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City College: Free, Accredited and Still Fighting

By Marcy Rein

Relentless organizing by labor, students, and community members won San Francisco the most inclusive free community college plan in the country. Yet the program approved by the City College of San Francisco (CCSF) Board of Trustees on Feb. 9, 2017 fell short of proponents’ goals. Assistance for students who already get state tuition waivers will be much more limited than originally planned, and many undocumented students will get no help at all.

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Reimagine! Event Relaunches RP&E with Full House of Activists and Visionaries

Next editorial convening on April 24 from 4 – 6 p.m. at the Movement Strategy Center, 436 14th St., Suite 500, Oakland. RSVP rsvp@reimaginerpe.org

More than 50 people from 28 different organizations joined us for the re-launch on March 27. Our opening panel (RP&E Editor Emeritus Carl Anthony, APEN Executive Director Miya Yoshitani, CCHO co-director Fernando Marti, and Reimagine Project Director Jess Clarke) grounded us in our shared history and affirmed the need we see for this project.

“The environmental movement has introduced the concept of deep history,” Carl Anthony said. “We’re the end point of 13.7 billion years of life on this planet, and we need to begin thinking of that as our heritage,” he said. Fast-forwarding, he noted the great displacement of African Americans with the transatlantic slave trade—somewhere between 7.5 and 12 million African slaves crossed the Atlantic between 1500 and 1800, compared to around 1.5 million Europeans. Slavery, along with the genocide of Native Americans, was part of the expansion of the global economy, “this capitalism we struggle with,” the system underlying the toxic racism and regional inequities RP&E has spotlighted since its first issue 24 years ago.

Relaunch RP&E: Movements Making Media Event

Women and Economic Justice

 
March 27, 6:30 pm at the East Bay Community Foundation

353 Frank H Ogawa Plaza, (Second Floor Conference Room) Oakland, CA 94612 
Join us in shaping the reimagined RP&E.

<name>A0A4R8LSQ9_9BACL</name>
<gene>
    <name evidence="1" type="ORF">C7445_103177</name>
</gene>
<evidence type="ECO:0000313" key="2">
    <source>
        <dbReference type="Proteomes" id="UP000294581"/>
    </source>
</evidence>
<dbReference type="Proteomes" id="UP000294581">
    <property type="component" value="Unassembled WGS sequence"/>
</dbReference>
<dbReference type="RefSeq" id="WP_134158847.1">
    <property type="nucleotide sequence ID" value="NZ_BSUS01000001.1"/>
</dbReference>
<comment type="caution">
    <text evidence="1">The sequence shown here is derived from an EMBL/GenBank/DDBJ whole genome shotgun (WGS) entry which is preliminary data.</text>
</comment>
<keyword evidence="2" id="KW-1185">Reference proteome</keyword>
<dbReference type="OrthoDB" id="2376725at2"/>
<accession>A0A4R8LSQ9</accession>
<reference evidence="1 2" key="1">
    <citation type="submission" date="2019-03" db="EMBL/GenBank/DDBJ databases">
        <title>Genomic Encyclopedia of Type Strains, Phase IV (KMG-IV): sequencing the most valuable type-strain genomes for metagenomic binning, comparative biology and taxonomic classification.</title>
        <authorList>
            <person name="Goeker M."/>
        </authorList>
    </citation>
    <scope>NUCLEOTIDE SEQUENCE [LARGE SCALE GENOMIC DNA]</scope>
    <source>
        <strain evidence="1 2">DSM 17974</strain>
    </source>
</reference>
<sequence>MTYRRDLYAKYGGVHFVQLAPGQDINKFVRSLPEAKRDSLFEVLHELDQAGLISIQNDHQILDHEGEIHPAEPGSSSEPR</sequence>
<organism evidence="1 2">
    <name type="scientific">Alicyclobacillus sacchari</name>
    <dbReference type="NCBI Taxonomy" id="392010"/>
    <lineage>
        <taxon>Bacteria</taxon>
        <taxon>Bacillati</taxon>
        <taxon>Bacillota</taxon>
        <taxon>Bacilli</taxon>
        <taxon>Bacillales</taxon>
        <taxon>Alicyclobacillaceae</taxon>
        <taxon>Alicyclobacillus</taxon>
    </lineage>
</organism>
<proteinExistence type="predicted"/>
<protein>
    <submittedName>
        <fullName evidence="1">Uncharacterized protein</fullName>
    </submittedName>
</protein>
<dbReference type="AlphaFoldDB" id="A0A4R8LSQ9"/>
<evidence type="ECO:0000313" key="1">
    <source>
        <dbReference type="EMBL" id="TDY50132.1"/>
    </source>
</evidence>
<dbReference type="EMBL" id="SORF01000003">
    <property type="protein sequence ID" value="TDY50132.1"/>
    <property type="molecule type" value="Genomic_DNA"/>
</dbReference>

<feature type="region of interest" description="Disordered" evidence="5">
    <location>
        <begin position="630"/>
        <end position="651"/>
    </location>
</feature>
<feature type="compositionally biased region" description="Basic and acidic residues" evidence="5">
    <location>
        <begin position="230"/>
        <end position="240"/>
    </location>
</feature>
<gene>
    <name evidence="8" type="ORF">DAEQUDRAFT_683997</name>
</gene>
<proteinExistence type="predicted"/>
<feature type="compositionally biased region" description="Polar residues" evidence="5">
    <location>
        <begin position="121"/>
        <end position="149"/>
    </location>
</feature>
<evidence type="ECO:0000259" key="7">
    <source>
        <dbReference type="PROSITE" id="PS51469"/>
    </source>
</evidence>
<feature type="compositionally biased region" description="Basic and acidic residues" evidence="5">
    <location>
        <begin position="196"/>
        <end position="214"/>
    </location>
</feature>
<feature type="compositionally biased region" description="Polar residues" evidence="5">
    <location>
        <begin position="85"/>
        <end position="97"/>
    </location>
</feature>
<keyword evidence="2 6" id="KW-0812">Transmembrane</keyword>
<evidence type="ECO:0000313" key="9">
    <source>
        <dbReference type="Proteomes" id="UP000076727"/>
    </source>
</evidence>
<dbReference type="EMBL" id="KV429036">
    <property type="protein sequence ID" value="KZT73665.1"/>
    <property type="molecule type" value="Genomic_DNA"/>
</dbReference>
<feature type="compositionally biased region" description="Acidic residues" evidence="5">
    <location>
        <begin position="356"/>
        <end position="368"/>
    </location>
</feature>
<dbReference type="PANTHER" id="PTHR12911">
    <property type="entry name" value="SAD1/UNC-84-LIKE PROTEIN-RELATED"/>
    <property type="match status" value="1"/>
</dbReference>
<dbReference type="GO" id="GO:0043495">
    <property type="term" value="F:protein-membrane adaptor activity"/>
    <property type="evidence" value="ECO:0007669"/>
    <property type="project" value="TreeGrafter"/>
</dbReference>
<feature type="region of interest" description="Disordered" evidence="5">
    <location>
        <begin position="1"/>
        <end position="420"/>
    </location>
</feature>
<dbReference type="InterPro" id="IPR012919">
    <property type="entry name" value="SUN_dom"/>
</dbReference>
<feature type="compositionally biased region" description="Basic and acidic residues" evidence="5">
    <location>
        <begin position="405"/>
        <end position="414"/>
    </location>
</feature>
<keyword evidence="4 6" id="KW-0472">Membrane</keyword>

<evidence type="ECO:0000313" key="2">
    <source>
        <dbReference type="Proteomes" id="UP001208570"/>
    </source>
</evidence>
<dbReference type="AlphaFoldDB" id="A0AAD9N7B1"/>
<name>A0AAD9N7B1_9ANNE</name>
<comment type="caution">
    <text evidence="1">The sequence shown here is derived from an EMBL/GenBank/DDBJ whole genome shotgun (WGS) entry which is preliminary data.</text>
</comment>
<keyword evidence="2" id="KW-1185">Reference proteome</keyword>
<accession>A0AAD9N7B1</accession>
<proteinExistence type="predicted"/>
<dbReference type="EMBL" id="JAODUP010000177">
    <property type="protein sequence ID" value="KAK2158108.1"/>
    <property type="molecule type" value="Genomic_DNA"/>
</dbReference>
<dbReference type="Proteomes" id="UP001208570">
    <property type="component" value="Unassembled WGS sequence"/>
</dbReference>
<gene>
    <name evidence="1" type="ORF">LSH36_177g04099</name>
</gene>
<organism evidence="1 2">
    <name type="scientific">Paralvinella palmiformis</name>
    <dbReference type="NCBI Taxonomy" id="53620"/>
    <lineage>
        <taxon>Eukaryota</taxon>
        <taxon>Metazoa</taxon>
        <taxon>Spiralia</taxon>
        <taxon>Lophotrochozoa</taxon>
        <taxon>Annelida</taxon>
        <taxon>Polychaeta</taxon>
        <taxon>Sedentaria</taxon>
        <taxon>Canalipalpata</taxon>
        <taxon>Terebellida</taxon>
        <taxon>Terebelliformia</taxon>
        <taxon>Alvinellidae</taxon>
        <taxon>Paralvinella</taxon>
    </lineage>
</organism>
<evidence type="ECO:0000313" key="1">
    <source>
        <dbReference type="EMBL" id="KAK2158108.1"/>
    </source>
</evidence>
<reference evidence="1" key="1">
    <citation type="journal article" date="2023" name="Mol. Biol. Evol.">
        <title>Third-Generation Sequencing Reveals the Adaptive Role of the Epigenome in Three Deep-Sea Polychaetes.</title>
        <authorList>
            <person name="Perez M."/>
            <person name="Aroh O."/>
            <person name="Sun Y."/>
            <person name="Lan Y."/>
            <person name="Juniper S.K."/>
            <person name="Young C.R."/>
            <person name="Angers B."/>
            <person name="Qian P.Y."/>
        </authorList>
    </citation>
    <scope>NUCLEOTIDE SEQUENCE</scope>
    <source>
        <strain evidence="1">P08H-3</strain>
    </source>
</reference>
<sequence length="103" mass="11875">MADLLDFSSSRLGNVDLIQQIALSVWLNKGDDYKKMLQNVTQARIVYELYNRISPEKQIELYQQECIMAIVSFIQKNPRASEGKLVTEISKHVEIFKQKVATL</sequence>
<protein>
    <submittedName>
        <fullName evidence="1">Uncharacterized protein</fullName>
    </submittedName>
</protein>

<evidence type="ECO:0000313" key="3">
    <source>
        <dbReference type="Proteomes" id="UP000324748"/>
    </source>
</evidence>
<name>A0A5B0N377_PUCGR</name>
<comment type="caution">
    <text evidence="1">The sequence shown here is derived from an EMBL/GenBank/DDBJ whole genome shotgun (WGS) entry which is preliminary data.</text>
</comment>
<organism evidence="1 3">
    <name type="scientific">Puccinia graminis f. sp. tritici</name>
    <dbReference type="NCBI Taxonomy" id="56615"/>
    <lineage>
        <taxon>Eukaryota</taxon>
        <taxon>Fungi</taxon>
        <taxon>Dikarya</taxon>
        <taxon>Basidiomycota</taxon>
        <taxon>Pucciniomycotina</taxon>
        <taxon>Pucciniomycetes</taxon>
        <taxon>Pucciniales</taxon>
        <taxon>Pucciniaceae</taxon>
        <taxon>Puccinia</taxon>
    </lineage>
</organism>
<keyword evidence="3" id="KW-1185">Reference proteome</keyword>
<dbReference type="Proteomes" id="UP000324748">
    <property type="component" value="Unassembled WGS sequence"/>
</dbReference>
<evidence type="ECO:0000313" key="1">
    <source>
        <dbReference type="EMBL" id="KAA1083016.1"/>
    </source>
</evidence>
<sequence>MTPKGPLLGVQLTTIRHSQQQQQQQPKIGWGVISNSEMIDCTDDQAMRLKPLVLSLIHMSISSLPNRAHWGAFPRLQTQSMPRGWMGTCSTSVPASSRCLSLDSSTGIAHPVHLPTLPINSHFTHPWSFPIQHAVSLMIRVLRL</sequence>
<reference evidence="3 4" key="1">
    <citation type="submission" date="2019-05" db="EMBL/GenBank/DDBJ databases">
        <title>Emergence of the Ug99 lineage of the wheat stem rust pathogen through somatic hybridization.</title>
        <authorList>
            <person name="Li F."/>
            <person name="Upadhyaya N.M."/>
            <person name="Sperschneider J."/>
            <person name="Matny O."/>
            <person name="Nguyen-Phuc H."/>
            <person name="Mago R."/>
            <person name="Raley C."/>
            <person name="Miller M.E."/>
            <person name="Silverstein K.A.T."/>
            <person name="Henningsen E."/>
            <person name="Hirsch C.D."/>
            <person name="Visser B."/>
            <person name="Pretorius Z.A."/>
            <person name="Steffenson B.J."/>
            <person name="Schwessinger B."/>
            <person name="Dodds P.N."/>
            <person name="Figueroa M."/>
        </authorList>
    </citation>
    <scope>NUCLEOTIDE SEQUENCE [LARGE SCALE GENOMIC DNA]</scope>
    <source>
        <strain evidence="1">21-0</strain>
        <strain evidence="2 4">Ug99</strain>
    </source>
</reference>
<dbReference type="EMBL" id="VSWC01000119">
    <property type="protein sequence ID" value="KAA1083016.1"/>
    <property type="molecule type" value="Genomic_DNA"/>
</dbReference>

Panel discussion featuring: 

Carl Anthony
Cofounder of Urban Habitat and Breakthrough Communities

Miya Yoshitani
Executive director at the Asian Pacific Environmental Network

Fernando Marti

Co-director Council of Community Housing Organizations

Jess Clarke (Moderator)

Reimgine! RP&E 

We will break out into facilitated subgroups on specific topics, to shape the editorial content of the Reimagined RP&E.

Please RSVP: rsvp@reimaginerpe.org  Feel free to share why you think it's vital for movements to make media and topics you would like to address.

Individuals who would like to join our host committee are also welcome. Please visit our indiegogo page  for more information.

Light refreshments will be served.  The discussion will be followed by a reception to celebrate and reconnect the RP&E community. 

This event is co-sponsored by the Center on Race Poverty and the Environment (CRPE), Urban Habitat (UH), Movement Strategy Center (MSC), and Making Contect; with the participation of: Asian Pacific Environmental Network (APEN) Breakthrough Communities, California Environmental Justice Alliance (CEJA), California for Rural Legal Assistance (CRLA), Center on Race Poverty and the Environment (CRPE), Center for Story-Based Strategy (CSS), Chinese Progressive Association (CPA), Data Center, Earth House Leadership Center, East Bay Alliance for a Sustainable Economy (EBASE), Environmental Health Coalition (EHC), Grassroots Global Justice (GGJ), Making Contact , Marin Grassroots, Media Alliance (MA), Movement Generation (MG), Movement Strategy Center (MSC), Mujeres Unidas y Activas (MUA), People Organized to Demand Economic and Environmental Rights (PODER), People Organized to Win Employment Rights (POWER), Public Advocates (PA), Urban Habitat (UH), Working Partnerships USA (WPUSA), and others.

If you would like to add your organization please contact us or visit our indiegogo.com page where you can endorse and contribute or email rsvp@reimaginerpe.org.

Press Release on Race Poverty & the Environment Relaunch, Feb 25, 2014 from CRPE, UH and MSC

Reimagine! is new home of the national journal of social and environmental justice.